The Left Bank, dominated by Cabernet Sauvignon, contains the Médoc, Graves, and Sauternes, as well as most of the region’s most famous chateaux. Here, Merlot is commonly planted as an insurance policy in case Cabernet fails to fully ripen in difficult years. Cabernet Franc, Petit Verdot, and Malbec may also be used in blends. This tends to be the more structured and age-worthy side of Bordeaux. Merlot is the principal variety of the Right Bank, with Cabernet Franc as its primary sidekick, with the other three varieties available for blending. The key appellations here include St. Emilion and Pomerol, whose wines are often plush, supple, and more imminently ready for drinking. Dry and sweet white wines are produced throughout the region from Sauvignon Blanc, Sémillon, and sometimes Muscadelle or Sauvignon Gris. Some of the finest dry whites can be found in the the Graves sub-appellation of Pessac-Léognan, while Sauternes is undisputedly the gold standard for sweet wines. Small amounts of rosé and sparkling wine are made in Bordeaux as well.

Bordeaux Blends

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One of the world’s most classic and popular styles of red wine...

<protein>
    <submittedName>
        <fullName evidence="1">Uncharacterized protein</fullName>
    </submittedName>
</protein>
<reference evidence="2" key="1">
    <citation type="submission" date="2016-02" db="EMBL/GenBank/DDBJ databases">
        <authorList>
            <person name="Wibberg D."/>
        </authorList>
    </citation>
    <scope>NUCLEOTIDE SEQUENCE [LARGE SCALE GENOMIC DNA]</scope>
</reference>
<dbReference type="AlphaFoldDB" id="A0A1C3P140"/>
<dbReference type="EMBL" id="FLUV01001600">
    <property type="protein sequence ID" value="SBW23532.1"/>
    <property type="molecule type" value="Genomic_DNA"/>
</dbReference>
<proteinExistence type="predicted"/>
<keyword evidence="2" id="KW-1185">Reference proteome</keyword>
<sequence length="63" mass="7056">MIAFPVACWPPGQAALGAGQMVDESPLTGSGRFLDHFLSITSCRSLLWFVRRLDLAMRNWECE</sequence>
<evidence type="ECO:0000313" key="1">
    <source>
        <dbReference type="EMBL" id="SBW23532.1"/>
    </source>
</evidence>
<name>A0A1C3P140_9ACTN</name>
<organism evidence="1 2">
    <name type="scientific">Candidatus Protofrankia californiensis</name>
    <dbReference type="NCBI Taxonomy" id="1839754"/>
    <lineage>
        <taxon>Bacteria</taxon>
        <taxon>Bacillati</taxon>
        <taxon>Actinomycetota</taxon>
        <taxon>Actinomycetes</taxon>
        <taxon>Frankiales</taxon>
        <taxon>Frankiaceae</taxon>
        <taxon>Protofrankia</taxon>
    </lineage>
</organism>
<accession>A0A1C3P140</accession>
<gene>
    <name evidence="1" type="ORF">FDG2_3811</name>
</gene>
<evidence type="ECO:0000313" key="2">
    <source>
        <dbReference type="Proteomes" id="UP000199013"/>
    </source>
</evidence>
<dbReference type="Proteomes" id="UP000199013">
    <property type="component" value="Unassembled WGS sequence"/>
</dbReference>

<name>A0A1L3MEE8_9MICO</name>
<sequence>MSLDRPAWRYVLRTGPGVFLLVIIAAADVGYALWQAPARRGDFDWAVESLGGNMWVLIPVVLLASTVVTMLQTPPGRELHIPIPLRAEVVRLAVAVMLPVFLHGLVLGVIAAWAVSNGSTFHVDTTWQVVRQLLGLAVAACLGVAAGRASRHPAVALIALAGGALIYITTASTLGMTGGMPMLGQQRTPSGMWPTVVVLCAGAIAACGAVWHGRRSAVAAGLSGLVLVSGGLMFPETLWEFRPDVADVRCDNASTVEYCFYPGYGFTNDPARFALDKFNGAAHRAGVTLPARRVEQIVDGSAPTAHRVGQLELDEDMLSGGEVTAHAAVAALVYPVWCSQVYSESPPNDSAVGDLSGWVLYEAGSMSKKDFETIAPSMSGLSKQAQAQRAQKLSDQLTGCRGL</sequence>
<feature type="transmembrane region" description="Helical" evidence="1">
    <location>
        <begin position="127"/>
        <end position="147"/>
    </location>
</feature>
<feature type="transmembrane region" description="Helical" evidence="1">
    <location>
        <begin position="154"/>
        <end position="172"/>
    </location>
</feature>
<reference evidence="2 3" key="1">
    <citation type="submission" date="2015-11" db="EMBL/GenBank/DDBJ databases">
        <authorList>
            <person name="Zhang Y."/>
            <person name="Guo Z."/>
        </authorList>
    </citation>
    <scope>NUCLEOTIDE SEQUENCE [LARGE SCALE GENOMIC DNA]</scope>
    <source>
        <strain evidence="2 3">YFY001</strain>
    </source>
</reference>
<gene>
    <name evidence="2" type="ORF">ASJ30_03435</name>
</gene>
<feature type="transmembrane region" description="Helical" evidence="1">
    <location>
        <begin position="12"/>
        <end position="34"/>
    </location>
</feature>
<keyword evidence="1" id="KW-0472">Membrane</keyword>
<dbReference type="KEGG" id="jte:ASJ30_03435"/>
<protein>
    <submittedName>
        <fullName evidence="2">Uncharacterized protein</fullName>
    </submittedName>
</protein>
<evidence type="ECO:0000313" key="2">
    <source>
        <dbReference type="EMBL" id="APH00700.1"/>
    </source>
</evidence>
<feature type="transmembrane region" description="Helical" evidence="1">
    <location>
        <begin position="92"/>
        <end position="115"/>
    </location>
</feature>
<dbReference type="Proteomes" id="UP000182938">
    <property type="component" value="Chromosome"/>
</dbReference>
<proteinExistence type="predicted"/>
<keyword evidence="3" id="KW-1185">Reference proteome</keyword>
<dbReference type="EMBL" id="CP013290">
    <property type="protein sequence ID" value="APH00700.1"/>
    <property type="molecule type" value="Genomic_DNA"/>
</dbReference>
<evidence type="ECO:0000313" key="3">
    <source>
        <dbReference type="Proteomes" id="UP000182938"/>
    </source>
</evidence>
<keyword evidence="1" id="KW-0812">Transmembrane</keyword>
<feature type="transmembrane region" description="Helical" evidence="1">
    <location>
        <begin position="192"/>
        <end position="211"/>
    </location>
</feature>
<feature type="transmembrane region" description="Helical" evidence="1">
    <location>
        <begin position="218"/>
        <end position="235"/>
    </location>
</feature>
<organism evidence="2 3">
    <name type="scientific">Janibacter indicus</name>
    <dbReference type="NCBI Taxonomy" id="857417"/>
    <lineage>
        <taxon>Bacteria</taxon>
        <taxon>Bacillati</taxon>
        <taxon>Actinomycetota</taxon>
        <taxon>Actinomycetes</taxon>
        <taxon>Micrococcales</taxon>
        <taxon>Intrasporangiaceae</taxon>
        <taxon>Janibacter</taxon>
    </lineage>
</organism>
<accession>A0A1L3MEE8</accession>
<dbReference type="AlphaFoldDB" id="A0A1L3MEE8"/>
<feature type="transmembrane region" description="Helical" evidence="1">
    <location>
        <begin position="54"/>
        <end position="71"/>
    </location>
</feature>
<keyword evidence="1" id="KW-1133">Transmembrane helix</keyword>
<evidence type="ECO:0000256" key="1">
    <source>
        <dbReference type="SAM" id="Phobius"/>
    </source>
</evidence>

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One of the world’s most classic and popular styles of red wine, Bordeaux-inspired blends have spread from their homeland in France to nearly every corner of the New World, especially in California, Washington, and Australia. Typically based on either Cabernet Sauvignon or Merlot and supported by Cabernet Franc, Malbec, and/or Petit Verdot, these are sometimes referred to in the US as “Meritage” blends. In Bordeaux itself, Cabernet Sauvignon dominates in wines from the Left Bank of the Gironde river, while the Right Bank focuses on Merlot. Often, blends from outside the region are classified as being inspired by one or the other.

In the Glass

Cabernet-based, Left-Bank-styled wines are typically more tannic and structured, while Merlot-based wines modeled after the Right Bank are softer and suppler. Cabernet Franc can add herbal notes, while Malbec and Petit Verdot contribute color and structure. Wines from Bordeaux can be bold and fruit-forward or restrained and earthy, while New World facsimiles tend to emulate the former style. In general, Bordeaux red blends can have aromas and flavors of black currant, cedar, plum, graphite, and violet, with more red fruit flavors when Merlot makes up a high proportion of the blend.

Perfect Pairings

Since Bordeaux red blends are often quite structured and tannic, they pair best with hearty, flavorful, and fatty meat dishes. Any type of steak makes for a classic pairing. Equally welcome with these wines would be beef brisket, pot roast, braised lamb, or smoked duck.

Sommelier Secret

While the region of Bordeaux is limited to a select few approved grape varieties, the New World is free to experiment. Bordeaux blends in California may include Syrah, Petite Sirah, Zinfandel, or virtually any other grape deemed worthy by the winemaker. In Australia, Shiraz is a common component.

DOB96144_2005 Item# 96144